Against a backdrop of market tumult, enterprise software companies this week reported mixed quarterly results.
Though Red Hat reported a robust quarter, Oracle revenue flatlined and Tibco’s sales and profit declined year over year.
Meanwhile, shares of tech companies plunged Thursday along with the rest of the market, as investors took in the news that the U.S. Federal Reserve may taper off some initiatives to support markets as it sees the economy improve. For example, Fed Chairman Ben Bernanke for the first time suggested a timeline for winding down purchases of mortgage bonds and treasuries, possibly next year.
Though the Fed still plans to keep interest rates low, stocks plunged Thursday. The broad Standard and Poor’s 500 index declined 2.5 percent, its worst drop since November 2011. The Dow Jones Industrial Average ended down 353.87 points, or 2.3 percent, with all of its 30 components in negative territory, including its five tech stocks: Hewlett-Packard, Microsoft, Cisco, IBM and Intel.
Stocks again declined in Friday morning trading, though not sharply. The only tech stock in the Dow that was trading higher was Cisco, up by $0.04 to $24.22. The Nasdaq Computer index, which tracks more than 300 tech-related securities, was down by 1.29 percent to 1603.27.
Though software has been a bright spot for tech, vendors are heading into what is expected to be a bumpy ride for the economy and the market.
“While we are incrementally more optimistic about the macro demand for software IT, we fully recognize that the world economy is still fragile and it is improving haltingly,” said Canaccord Genuity analyst Richard Davis in a research note about Oracle. “This means that summer 2013 will likely be one full of a confusing mishmash of data points.”
Though Oracle Thursday reported a 10 percent year over year increase in profit, to $3.8 billion, revenue for the three months ending in May was flat at $10.9 billion. Oracle tried to highlight the good news, saying that SaaS (software as a service) revenue growth was up 50 percent. However, SaaS is only a small part of new software licenses and cloud software subscriptions, which rose a tepid 1 percent to $4 billion. New software licenses are key for growth for a software company, so the weak increase has investors worried. Oracle shares declined by $2.71 in Friday morning trading, to $30.50.
Oracle maintenance fees, meanwhile increased 6 percent to $4.4 billion, providing a cushion for the company, but hardware revenue continued to decline, dropping 9 percent to $1.43 billion, as Oracle restructures its offerings to focus on high-end systems.
Oracle executives noted that economic concerns appeared to put a damper on enterprise spending.
“When we saw weakness, we saw weakness in all of our software lines,” CEO Larry Ellison said in a conference call to discuss results. “It was clearly an economic issue, not a product competitiveness issue.”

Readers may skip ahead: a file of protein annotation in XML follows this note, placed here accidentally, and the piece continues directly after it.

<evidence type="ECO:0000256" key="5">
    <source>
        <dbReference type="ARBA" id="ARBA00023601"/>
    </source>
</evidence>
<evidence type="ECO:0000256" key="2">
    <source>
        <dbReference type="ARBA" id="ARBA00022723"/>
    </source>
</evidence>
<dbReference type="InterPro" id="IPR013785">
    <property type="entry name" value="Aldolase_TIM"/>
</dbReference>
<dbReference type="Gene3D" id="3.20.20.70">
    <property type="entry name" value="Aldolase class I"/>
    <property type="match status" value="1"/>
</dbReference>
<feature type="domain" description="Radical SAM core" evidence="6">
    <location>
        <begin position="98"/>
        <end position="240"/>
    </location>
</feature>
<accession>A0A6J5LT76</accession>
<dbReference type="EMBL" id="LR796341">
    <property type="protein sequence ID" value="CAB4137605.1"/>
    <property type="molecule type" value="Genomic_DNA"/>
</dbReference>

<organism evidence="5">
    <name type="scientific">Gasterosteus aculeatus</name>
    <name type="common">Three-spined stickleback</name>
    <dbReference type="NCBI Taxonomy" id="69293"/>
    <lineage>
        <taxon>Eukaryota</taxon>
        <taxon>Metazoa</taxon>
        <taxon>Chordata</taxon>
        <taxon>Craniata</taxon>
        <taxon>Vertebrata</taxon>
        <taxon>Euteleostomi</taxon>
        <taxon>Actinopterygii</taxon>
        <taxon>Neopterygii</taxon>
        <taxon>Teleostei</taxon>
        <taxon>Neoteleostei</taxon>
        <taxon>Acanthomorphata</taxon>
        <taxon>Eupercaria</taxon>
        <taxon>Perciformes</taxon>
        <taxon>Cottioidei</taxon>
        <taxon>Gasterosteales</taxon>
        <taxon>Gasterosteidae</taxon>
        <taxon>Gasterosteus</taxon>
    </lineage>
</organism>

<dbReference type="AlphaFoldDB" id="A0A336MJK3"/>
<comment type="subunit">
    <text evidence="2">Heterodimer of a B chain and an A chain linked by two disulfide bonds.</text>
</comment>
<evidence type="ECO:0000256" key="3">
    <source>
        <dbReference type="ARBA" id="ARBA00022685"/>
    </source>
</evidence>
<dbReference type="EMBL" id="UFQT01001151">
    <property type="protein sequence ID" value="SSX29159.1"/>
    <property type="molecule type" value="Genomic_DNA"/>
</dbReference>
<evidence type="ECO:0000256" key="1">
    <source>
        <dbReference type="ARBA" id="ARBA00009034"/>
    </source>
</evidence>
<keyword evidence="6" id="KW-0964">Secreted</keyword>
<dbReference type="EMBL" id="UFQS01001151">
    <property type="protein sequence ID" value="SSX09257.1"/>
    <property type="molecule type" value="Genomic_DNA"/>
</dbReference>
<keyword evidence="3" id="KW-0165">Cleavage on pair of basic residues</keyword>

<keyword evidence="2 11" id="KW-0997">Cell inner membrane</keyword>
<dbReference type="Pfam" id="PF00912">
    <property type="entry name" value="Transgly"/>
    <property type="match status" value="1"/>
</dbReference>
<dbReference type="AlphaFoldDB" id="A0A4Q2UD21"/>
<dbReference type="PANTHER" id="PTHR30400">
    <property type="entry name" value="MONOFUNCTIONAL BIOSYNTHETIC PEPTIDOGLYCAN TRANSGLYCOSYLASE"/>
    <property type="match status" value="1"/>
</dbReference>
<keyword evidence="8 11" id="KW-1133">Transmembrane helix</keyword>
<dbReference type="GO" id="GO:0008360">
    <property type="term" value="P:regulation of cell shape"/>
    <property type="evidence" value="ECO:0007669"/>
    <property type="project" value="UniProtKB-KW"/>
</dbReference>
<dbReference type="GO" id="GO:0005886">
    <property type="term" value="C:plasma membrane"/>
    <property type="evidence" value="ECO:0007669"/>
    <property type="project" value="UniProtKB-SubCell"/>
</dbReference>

Still, some industry insiders remain optimistic even in the face of a tough economic environment.
“We see a gold rush coming,” said Tibco CEO Vivek Ranadivé in an interview after the company announced quarterly results Thursday. Big data analytics is the “secret sauce for the most successful retailers,” Ranadivé said. Vendors that can show they have superior products that allow real time analysis of data integrated from a variety of sources—including mobile devices—will be able to take advantage of enterprises’ rush to implement big-data applications, he said.
Nevertheless, Tibco reported a tough quarter. Quarterly revenue for the period ending June 2 was $245.8 million, down from $247.4 million a year earlier, while net income was $8.7 million, down from $26.5 million.
Tibco, which offers a portfolio of middleware and analytics software geared for the integration and real time analysis of massive amounts of data, is not being hurt by economic concerns, Ranadivé insisted, but has had sales execution issues, which it has taken pains to resolve. Top sales executives have been replaced and the sales process has been reviewed and overhauled “from A to Z,” Ranadivé said.
“In my many conversations with customers, I have not seen those customers unwilling to spend money,” Ranadivé said in a conference call with analysts to discuss results. “However, what is the case today is that software providers of every stripe need to demonstrate value to sell their products. They need to showcase their differentiation and more importantly, make precisely clear how they will move the needle for their clients in terms of revenue or market share gains, specific and lasting cost reductions or improvements in managing risks.”
Tibco has a strong pipeline of deals in the works, Ranadive added, and expects to see results from its overhaul of its sales team over the next few quarters.
Meanwhile, open-source software vendor Red Hat, reporting quarterly results Wednesday, showed strong gains in both sales and profit. Total revenue for the quarter was $363 million, a year over year increase of 15 percent, while net income rose to $40 million from $37 million.
“We delivered mid-teens revenue growth driven by customer demand for innovative open source technologies based on a high-value subscription model,” said CEO Jim Whitehurst in a press release. “We continued to execute against our strategy of significantly expanding our addressable market in the new cloud-centric data center.”
Tech companies whose quarter ends in June, meanwhile, will report results in about a month. Those results may reflect some of the economic uncertainty that has arisen this month.